Acai & Poke: Wonder Foods
Acai (Ah-sah-EE) Bowls
Wondering what all the buzz about acai bowls is these days?
If you’ve been lucky enough to have had indulged in one, you won’t be surprised by the fuss. These heaping bowls of goodness may have you turning up your nose the next time you are offered a smoothie or ice cream.
These yummy breakfast (or anytime) treats taste amazingly sweet and are deliciously filling, and one of the greatest things about gobbling up one of these bowls is that not only will you be indulging your taste buds, you will also investing in your overall health.
These tropical berries are served up in frozen, pureed form and are usually topped with anything from fruit and peanut butter to granola and oatmeal. In berry form, acai berries resemble grapes and are made up mostly of seeds. They grow on Acai palm trees in the rainforests of South America. And all the delicious juice is in the skin. And wow, it is tasty… and did we mention incredibly healthy?
Well, it deserves repeating because we did a little research on the health benefits of the acai and we were wowed. We think you will be, too. After reading, you may find yourself heading out the door to treat your taste buds to a delicious bowl combination. The berries:
- are very high in anthocyanins, a plant antioxidant credited with lowering cholesterol levels.
- contain plant sterols that carry cardio-protective benefits by preventing blood clots and improving circulation.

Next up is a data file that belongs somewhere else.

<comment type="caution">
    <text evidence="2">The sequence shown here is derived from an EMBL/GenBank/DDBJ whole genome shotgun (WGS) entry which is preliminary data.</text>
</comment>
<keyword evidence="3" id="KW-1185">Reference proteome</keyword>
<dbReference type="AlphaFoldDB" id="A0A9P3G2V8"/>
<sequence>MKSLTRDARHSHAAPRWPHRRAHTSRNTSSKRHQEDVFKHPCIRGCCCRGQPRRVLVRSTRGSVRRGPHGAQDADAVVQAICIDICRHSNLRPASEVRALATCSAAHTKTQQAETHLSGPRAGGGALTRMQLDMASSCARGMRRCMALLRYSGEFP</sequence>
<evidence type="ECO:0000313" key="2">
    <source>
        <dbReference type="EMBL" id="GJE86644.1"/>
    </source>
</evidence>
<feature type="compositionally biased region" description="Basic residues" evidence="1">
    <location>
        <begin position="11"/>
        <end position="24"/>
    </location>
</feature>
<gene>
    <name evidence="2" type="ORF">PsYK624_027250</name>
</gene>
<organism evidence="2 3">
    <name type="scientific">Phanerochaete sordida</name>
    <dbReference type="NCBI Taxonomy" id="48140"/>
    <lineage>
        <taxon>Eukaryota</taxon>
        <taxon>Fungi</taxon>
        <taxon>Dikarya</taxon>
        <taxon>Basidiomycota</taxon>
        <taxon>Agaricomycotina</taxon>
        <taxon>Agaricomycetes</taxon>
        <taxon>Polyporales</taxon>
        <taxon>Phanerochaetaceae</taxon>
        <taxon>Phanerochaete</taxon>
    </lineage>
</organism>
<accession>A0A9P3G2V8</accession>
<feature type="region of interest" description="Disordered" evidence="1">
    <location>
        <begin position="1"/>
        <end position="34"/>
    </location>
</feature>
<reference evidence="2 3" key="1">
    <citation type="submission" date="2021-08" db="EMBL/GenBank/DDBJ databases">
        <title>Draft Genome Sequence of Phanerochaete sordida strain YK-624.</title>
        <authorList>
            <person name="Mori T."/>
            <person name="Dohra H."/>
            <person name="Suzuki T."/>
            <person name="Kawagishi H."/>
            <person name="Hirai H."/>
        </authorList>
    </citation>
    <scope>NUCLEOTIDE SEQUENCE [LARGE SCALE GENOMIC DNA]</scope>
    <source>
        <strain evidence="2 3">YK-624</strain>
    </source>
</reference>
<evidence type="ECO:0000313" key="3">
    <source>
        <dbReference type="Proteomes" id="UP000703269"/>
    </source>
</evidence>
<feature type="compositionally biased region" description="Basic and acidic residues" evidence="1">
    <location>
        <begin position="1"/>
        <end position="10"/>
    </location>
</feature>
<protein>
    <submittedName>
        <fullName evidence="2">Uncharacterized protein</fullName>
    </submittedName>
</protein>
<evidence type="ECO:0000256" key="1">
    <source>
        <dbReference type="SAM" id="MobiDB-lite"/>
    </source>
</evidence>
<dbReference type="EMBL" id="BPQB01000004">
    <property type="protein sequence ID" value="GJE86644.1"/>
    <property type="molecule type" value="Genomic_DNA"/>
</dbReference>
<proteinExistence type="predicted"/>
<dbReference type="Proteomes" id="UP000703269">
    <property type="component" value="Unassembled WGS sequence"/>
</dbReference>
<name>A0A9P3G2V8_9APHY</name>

- are packed with polyphenols, which are known to battle cancerous growth.
- are a great source of the immune booster Vitamin C.
- promote skin health and aid in weight loss.
And those are just a few of the health benefits that this super food packs in that small little berry. So do yourself a favor and indulge. Your taste buds – and your body – will thank you.
Poke (Poh – KEH) Bowls
While the acai bowl has received quite a bit of fanfare lately, there’s another popular Hawaiian dish has been making itself known recently. Poke (pronounced poh-keh), is a staple in the Aloha state and typically consists of thick cubes of yellowfin tuna often marinated in soy sauce, green onions and sesame oil. Poke is often served on top of rice and can be served cooked or raw, hot or cold.
Hawaiian for “section or slice,” Poke’s seasonings are often influenced by Japanese and other Asian cuisines. And poke doesn’t just have to be made with tuna. It can come with anything from octopus to avocado. However it’s served, poke is bound to be a hit, whether you are on the Big Island or not.
Both the Acai and Poke bowls are available at The Spot in Nags Head.